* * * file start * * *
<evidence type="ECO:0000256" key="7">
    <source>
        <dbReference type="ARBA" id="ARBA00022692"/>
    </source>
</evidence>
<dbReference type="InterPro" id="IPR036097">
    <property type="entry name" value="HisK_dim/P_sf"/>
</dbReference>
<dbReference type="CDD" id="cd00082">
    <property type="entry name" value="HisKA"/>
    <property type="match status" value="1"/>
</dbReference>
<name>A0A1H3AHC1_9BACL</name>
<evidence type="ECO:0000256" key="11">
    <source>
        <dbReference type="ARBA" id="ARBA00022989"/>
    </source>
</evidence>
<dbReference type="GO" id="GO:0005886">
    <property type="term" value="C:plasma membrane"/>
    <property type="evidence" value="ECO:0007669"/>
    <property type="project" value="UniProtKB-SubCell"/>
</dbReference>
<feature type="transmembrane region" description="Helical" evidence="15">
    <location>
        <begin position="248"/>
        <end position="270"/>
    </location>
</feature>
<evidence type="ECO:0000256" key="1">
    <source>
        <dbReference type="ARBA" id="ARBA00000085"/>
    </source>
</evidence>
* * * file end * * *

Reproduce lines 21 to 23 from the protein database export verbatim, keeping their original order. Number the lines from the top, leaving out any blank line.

    <property type="evidence" value="ECO:0007669"/>
    <property type="project" value="UniProtKB-SubCell"/>
</dbReference>